How to study
For the majority of my academic career in the STEM field, I had been a very mediocre student. What was embarrassing was that I worked hard and long only to receive C’s and sometimes B’s. There were even days that I would study at the library for more than 8 hours a day for weeks only to receive dissapointing grades. I questioned myself after every exam about whether or not I was smart enough.
I grew tired of not only the same results but of feeling disappointed in myself.
So, began my quest in finding the answer to getting straight A’s. I asked the A students how they studied or what they did. I asked anyone and everyone how they learned or memorized information. I went into other blackholes called google, quora, reddit, and the like searching for the answer. I tried this method and that method and even watched countless youtube videos.
After trial and error by the end of my undergraduate career I had a professor ask me to join her research. I was designing electronic study guides that the majority of my cohorts wanted to be apart of. Classmates would ask me for help on homework and understanding concepts. Most importantly, I ended my last year as a Biochemistry student with straight A’s.
I plan to write more articles about how you can achieve straight A’s. However, for this article I wanted to write about what helped me as general as possible. My hope is that my suggestions can be used as a basis. I understand that we’re all different. That what works for me may not work for you. But it is the basis of these suggestions that I have the greatest confidence in helping you.
Without further ado here is how I got straight A’s:
- When I had time I tried to learn the lecture material before the lecture.
- When I didn’t have time (a.k.a procrastinated)I skimmed through the material.
- Purpose: Introduce and learn the material yourself. Use the lecture to reinforce what you are learning and to fill in the gaps of your understanding. It is important to reinforce the material in as many different ways as possible.
- Benefit: Prefacing creates a habit that keeps you on track and prevents you from falling behind especially when you’re also balancing other classes. Even if you don’t have time at least skim the titles and ideas of what you will learn in class.
2. Pomodoro Method
- This method can be used for any part of your studying: whether you’re reading the material for the first time or reviewing for an exam. This method is when you study for X minutes then rest for Y minutes. Do this for 3 intervals then rest for Y+20 minutes before you start a new cycle of studying and resting. I put X-Y as everyone’s attention spans are different. The key is taking a rest when your concentration wanes. I suggest downloading the app. It will play a little alarm indicating when you need to study or rest.
- This method changed my grades the most. Resting is just as important as working. Think of it as sharpening a sword before it is used.
- Purpose: Resting allows your brain to rest. This allows you to better retain your information. Have you ever studied for long periods of times only to come out of that study session unsure about what you learned? This method prevents that.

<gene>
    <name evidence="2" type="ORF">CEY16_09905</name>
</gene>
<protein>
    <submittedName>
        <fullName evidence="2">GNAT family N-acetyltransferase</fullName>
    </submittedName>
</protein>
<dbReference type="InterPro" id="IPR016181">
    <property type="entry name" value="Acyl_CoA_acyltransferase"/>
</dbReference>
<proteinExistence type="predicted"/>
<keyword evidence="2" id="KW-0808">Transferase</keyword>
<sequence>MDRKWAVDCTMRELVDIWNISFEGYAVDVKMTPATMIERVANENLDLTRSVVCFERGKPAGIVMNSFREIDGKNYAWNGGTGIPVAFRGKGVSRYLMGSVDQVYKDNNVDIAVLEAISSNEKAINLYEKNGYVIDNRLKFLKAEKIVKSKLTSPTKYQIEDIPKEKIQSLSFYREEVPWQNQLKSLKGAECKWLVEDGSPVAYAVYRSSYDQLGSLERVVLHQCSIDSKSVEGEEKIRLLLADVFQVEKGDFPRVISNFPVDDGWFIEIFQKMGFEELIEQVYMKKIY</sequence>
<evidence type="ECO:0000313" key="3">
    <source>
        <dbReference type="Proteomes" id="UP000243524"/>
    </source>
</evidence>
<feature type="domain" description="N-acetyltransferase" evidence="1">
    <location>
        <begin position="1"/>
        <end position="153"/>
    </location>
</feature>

- Benefit: This method forces you to break things down into time frames. This method also allows you to study for long periods of time effectively.
3. Direct Practice
- Practice possible test question as must as possible. This means homework questions, book questions, quizzes, and lecture questions. Don’t practice them until you get them right. Practice them until you can’t get them wrong.
- Purpose: Direct practice will better prepare you for exams.
- Benefit: This is the fastest way to ensure a decent amount of points on your exams. There’s always a good chance that at least a few questions that you came across will show up on your exam. More importantly, direct practice is the most important and efficient.
- Suggestion: Gather every question ever asked together. Create a study guide by using Quizlet or type out a document of your questions. When studying, make sure you’re at least able to answer these questions.
- If you can teach it, you know it. Don’t have anyone to bother? Buy a whiteboard and whiteboard markers and pretend you’re teaching someone. I would pretend to lecture using a whiteboard markers and my closet mirror. These would be one of the times I would practice all my questions from start to finish. If I was too lazy to write them I would just verbally say everything out loud.
- Benefit: Going over your notes or recordings is a very passive way of reviewing and learning. When I would explain something to my pretend students, I found where the gaps in my understanding were. This helped me to then focus on what I really needed to.
The next few suggestions are lifestyle changes that helped me.
5. Saying “no”
- Getting straight A’s is a commitment. Prioritize, prioritize, prioritize. After your exams, go and enjoy life. Just like the Pomodoro method section off times for different purposes. Have times of grinding then reward yourself after exams with fun.
- In the beginning of my academic journey I didn’t exercise, I ate junk food all the time, and I would pull all nighters. I could say so much about these last few suggestions but to keep it short exercising, eating healthy, and ensuring good sleep helped me to excel. Although, the methods above changed my grades it wasn’t until I took care of myself that I performed better and made less mistakes.
- Benefit: All 3 affect your ability to show up as your best self, concentrate, manage stress and study.